Athenian trireme (Pt. 3, part of the crew)

 Back to this long neglected project!

Last time I left the hull itself kind of finished, awaiting to fix the oars. But before I do that, I think I needed to work on the crew.

If we speak of ancient naval warfare I believe we'll all think of Ben-Hur and the ramming speed scene. It is quite certain that the tactics of the era (and think of kind of five centuries earlier than the events in that movie, with very little or inexistent artillery on board) consisted essentially in ramming into each other, or breaking the oars and then boarding the enemy vessel. Triremes were designed to be light ships, agile and quick. Imagine floating spears trying to hit each other. So the embarked force was pretty scarce. The sources speak of about ten armoured men and just kind of four archers, and that was all.

Before them, I first worked on the Trierach himself. I'm using the Warlord "Classical Greek Phalanx", as it depicts in quite a reasonably way the wargear of the time (I could have also used the "Ancient Greek Hoplites" box, as they share the infantry sprue, but I got the other box first). I begun to fiddle with one of the minis this way...

Just a composition of shapes

I also begun to work on the helmsman, the Kybernetes (quick question: how old were you when you learned that the word 'cybernetics' comes directly from 'kybernetes'? As for myself, I only knew this as I got involved on this trireme project, and it blew my mind).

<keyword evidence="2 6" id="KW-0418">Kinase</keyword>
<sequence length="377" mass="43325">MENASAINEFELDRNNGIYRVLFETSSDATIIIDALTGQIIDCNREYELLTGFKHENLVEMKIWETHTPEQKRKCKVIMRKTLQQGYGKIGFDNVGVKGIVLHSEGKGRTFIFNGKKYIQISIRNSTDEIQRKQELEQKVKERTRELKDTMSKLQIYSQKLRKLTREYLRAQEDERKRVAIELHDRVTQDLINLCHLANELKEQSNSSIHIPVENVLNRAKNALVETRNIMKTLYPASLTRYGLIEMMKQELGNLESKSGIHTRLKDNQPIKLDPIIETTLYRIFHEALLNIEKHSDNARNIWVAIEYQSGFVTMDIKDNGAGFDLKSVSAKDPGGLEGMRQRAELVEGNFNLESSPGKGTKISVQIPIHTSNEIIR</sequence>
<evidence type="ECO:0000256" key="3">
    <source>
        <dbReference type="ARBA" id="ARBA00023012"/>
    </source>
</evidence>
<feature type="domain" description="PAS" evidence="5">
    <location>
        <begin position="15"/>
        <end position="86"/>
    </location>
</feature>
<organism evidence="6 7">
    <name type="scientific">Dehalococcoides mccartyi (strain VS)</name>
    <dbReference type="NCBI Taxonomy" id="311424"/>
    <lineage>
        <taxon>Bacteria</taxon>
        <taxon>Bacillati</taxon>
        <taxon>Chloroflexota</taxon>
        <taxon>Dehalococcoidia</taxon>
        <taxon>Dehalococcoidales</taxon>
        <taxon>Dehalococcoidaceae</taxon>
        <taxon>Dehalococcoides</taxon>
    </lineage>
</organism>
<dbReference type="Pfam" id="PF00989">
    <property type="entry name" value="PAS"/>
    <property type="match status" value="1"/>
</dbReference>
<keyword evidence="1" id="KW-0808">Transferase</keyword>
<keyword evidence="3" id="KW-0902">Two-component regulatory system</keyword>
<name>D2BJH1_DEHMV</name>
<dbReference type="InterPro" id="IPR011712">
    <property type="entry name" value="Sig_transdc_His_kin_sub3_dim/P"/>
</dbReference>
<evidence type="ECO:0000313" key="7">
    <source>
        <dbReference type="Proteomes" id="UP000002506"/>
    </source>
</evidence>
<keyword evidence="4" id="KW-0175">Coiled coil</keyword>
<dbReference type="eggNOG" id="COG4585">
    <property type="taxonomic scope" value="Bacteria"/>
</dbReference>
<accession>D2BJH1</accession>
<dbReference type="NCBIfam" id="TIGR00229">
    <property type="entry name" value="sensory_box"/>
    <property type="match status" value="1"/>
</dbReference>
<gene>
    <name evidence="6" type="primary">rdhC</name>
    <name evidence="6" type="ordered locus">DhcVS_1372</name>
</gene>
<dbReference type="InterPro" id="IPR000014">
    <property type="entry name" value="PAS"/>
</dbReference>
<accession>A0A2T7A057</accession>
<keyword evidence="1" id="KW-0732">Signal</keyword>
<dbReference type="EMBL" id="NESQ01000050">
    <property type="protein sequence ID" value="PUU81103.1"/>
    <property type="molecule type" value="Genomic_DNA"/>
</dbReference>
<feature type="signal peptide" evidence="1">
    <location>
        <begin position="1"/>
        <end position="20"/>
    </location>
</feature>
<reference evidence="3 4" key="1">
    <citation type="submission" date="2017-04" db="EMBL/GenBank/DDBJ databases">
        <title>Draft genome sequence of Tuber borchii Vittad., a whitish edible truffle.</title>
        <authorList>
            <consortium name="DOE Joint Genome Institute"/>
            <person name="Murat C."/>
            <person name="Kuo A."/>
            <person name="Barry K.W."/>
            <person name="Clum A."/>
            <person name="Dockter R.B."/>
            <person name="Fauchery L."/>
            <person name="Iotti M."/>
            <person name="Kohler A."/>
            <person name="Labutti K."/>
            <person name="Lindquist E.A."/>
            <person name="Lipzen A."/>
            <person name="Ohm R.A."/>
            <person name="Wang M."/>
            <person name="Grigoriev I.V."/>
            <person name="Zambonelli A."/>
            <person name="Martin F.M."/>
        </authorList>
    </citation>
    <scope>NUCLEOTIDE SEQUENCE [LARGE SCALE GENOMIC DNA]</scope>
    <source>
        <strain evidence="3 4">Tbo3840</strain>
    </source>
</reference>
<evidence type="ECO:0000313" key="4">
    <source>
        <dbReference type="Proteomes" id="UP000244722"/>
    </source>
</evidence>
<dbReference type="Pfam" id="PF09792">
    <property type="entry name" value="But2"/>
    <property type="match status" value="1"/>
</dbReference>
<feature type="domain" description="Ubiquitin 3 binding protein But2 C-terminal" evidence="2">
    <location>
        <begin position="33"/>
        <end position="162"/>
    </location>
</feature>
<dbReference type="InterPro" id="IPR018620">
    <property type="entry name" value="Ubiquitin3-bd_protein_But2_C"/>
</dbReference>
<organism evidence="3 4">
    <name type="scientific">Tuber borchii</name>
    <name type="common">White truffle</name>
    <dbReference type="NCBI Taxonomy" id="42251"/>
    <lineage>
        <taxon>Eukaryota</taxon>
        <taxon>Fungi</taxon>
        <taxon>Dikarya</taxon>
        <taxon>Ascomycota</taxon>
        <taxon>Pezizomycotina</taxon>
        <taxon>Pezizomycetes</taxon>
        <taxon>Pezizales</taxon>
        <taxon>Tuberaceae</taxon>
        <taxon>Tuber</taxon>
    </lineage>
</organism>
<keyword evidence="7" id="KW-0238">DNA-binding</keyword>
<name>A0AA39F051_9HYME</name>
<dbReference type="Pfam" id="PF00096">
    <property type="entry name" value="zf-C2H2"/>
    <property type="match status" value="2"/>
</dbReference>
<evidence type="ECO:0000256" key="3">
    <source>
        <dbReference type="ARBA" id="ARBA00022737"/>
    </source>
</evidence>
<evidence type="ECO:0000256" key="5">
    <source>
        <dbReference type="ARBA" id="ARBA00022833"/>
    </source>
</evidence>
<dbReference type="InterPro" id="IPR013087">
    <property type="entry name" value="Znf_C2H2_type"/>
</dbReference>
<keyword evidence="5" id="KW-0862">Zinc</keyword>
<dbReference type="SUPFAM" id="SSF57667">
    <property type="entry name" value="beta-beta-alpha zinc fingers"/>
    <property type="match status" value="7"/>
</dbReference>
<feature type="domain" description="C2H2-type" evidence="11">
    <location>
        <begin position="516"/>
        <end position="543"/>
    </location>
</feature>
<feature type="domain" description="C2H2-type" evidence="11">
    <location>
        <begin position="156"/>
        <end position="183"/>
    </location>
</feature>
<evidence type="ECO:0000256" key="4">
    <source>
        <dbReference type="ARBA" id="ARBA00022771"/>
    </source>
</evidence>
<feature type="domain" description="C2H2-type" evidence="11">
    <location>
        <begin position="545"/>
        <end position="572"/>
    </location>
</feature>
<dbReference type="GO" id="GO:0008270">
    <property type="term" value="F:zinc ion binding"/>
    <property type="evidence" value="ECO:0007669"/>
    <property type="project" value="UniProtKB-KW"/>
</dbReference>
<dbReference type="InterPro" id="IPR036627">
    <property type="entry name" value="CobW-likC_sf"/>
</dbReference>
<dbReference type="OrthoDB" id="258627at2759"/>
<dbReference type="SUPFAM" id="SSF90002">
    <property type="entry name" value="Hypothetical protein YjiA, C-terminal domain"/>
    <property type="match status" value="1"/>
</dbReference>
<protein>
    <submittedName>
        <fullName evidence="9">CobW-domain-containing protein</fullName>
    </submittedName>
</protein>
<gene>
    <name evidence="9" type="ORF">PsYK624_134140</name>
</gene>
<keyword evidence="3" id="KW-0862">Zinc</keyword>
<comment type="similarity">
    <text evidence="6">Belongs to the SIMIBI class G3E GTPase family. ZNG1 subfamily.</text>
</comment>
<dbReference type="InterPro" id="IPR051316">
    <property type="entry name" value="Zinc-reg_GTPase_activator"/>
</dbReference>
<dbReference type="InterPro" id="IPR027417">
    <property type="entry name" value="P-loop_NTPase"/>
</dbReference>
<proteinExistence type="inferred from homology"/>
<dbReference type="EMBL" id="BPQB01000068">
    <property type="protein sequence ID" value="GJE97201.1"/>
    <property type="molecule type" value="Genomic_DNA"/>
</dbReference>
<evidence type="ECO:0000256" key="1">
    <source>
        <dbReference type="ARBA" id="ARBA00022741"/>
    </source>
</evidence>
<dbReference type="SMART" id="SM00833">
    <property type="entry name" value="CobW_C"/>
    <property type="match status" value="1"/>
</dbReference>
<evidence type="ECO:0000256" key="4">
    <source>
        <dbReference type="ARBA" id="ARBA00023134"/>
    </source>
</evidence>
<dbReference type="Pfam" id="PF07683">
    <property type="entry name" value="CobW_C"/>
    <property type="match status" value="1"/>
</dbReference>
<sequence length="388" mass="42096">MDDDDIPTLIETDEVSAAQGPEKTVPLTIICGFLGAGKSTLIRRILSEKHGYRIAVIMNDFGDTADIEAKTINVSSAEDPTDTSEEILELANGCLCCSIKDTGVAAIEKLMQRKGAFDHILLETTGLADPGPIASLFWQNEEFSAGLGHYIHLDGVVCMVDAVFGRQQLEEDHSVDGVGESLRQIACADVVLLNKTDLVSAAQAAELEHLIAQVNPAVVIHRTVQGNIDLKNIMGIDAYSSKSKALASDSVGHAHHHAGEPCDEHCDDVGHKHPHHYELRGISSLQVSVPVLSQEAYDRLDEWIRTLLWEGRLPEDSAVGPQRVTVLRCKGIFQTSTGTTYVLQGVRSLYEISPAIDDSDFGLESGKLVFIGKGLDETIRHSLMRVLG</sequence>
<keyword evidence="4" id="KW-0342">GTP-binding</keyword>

The mini is supposed to fit in the hollow space between the spade rudders:

Likely the most experienced sailor on board, so I chose that head

The boss is behind, though

I have found nothing on the role of the Trierach in boarding actions. Given that he should keep on coordinating the whole ship, I'm not sure of to what extent he usually got involved in such ations, instead of remaining in his seat, ensuring that the other members of the crew still were doing what they were supposed to. On the other hand, a boarding action is quite an occasion to lead and earn glory, so there's still some base (even a solid base if you please) to believe that Trierachs got their hands dirty.

Whatever the case, my pal Rinahe, o Builder of Ships, who is also developing his own ruleset to play with these triremes, especifically told me that the Trierach was meant to fight in boarding actions, so I needed a miniature for him. That's why I chose the same torso and a similar head:

Sitting and fighting

Details with greenstuff still to be sorted, but  here you have the general composition

I chose a brass cuirass for him, not for any specific reason but to make him look different from the rest of the fellas. That's the same reason why I used a sword instead of a pike. Well, if Ridley Scott can do his Napoleon, I can hope you will indulge me on this matter. It's just for easy identification in gaming terms.

Let's move on and have a look on the embarked hoplites, what we call Marines today, the Epibatai.

"Oh, but it's an easy project, you won't have to paint more than a dozen minis, trust me"

I tried to give as much variety as I could with the options of the sprue. If you are not familiar with Hoplite wargear (just as I was a few weeks ago) you may wonder why I chose white for all their armours. You have to understand that all my knowledge on the issue came from Jason and the Argonauts and the like.

That's an accurate hoplite and there's no further dicussion

I in fact thought that the armour was made of leather, until I learned that it was called "linothorax" for a good reason, which is that it's in fact made of linen. I guess most of you already knew that, but I'm still learning new stuff everyday.

Don't worry, I won't bother you with my pedantic new knowledge, I'll just let you a video which tells everything much better than I ever could: